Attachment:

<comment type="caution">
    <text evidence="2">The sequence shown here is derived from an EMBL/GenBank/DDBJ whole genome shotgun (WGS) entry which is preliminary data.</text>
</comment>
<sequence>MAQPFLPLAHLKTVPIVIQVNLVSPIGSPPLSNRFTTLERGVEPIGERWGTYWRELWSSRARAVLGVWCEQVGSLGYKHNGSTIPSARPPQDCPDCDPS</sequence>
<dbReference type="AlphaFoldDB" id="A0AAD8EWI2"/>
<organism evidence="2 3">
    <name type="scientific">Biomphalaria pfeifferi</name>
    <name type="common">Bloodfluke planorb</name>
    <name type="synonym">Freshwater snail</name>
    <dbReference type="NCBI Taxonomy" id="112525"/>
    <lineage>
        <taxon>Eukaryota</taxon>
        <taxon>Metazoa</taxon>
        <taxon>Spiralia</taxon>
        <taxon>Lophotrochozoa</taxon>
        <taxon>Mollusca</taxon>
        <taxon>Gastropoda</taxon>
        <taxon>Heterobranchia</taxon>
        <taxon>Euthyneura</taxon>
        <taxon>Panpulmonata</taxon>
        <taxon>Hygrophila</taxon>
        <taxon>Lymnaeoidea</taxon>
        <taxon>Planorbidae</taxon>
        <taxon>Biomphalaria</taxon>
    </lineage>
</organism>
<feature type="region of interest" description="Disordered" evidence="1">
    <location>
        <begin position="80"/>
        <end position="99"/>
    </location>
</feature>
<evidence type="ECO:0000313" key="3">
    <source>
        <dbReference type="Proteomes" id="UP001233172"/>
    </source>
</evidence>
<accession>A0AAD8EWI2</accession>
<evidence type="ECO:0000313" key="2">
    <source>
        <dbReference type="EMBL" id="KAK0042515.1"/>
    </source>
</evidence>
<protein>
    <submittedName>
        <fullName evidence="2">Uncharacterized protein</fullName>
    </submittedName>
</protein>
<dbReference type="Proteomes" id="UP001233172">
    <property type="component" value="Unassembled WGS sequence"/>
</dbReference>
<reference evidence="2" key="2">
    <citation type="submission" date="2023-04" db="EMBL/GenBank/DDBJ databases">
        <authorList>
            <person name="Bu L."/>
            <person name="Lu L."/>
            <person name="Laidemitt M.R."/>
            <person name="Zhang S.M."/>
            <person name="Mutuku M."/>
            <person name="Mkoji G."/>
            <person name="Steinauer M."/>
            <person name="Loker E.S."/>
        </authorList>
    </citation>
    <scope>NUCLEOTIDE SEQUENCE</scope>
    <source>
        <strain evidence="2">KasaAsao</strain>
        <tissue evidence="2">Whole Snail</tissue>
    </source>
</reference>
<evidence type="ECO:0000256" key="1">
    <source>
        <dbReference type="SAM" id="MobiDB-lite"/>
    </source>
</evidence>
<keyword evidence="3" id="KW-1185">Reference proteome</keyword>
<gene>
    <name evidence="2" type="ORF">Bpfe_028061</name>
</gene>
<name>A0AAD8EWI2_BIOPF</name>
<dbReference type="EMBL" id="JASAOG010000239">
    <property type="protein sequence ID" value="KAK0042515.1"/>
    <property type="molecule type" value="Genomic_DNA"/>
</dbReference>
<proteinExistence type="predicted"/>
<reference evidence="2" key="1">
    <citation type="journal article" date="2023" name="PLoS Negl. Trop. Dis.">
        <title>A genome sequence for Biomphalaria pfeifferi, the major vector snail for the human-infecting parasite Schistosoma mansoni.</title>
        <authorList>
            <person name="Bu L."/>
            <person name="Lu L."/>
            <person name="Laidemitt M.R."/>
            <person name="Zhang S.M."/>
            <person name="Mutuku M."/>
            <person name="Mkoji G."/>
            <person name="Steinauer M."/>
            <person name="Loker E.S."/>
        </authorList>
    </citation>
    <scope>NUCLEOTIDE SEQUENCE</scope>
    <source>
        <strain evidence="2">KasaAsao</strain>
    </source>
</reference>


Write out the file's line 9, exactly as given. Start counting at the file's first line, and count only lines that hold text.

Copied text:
    <name type="synonym">Freshwater snail</name>